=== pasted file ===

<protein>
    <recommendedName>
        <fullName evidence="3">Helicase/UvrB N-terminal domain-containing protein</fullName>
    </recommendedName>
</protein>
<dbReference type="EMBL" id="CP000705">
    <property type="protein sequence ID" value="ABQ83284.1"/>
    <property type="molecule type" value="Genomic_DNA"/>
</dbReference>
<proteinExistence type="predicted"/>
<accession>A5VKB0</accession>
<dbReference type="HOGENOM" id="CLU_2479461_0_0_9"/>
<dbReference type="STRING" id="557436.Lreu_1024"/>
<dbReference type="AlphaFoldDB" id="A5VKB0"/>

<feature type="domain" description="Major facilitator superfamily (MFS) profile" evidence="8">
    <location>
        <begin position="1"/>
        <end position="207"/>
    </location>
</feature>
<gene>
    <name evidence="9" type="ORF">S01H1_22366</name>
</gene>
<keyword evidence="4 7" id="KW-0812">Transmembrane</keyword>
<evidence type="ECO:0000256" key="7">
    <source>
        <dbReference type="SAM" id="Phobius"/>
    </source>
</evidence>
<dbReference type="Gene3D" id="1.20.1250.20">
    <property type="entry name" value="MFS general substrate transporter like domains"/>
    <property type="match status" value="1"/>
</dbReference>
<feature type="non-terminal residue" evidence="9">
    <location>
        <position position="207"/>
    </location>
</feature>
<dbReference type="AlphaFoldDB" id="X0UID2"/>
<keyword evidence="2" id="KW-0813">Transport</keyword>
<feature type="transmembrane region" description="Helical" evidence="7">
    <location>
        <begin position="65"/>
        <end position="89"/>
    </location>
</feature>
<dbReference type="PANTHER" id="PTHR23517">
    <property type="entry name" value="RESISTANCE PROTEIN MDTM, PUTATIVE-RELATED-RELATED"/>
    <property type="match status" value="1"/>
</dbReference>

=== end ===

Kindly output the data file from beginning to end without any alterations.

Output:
<protein>
    <recommendedName>
        <fullName evidence="3">Helicase/UvrB N-terminal domain-containing protein</fullName>
    </recommendedName>
</protein>
<dbReference type="EMBL" id="CP000705">
    <property type="protein sequence ID" value="ABQ83284.1"/>
    <property type="molecule type" value="Genomic_DNA"/>
</dbReference>
<proteinExistence type="predicted"/>
<accession>A5VKB0</accession>
<dbReference type="HOGENOM" id="CLU_2479461_0_0_9"/>
<dbReference type="STRING" id="557436.Lreu_1024"/>
<dbReference type="AlphaFoldDB" id="A5VKB0"/>

<feature type="domain" description="Major facilitator superfamily (MFS) profile" evidence="8">
    <location>
        <begin position="1"/>
        <end position="207"/>
    </location>
</feature>
<gene>
    <name evidence="9" type="ORF">S01H1_22366</name>
</gene>
<keyword evidence="4 7" id="KW-0812">Transmembrane</keyword>
<evidence type="ECO:0000256" key="7">
    <source>
        <dbReference type="SAM" id="Phobius"/>
    </source>
</evidence>
<dbReference type="Gene3D" id="1.20.1250.20">
    <property type="entry name" value="MFS general substrate transporter like domains"/>
    <property type="match status" value="1"/>
</dbReference>
<feature type="non-terminal residue" evidence="9">
    <location>
        <position position="207"/>
    </location>
</feature>
<dbReference type="AlphaFoldDB" id="X0UID2"/>
<keyword evidence="2" id="KW-0813">Transport</keyword>
<feature type="transmembrane region" description="Helical" evidence="7">
    <location>
        <begin position="65"/>
        <end position="89"/>
    </location>
</feature>
<dbReference type="PANTHER" id="PTHR23517">
    <property type="entry name" value="RESISTANCE PROTEIN MDTM, PUTATIVE-RELATED-RELATED"/>
    <property type="match status" value="1"/>
</dbReference>